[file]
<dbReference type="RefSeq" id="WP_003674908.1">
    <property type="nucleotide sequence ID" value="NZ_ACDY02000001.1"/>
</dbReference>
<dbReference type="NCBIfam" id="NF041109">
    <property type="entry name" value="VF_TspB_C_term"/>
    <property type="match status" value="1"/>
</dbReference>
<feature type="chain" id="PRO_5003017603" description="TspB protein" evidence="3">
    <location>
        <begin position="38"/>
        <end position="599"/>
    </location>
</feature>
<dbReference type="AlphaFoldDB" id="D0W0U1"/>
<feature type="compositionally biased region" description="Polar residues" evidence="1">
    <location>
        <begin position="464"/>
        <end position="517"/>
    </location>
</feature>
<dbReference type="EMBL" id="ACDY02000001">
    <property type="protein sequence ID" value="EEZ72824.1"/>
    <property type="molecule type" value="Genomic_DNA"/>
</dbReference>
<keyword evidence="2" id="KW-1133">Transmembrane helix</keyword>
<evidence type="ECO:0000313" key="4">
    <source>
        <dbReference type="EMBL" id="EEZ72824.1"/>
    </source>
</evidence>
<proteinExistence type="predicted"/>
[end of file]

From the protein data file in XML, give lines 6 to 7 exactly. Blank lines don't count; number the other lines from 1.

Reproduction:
    <property type="match status" value="1"/>
</dbReference>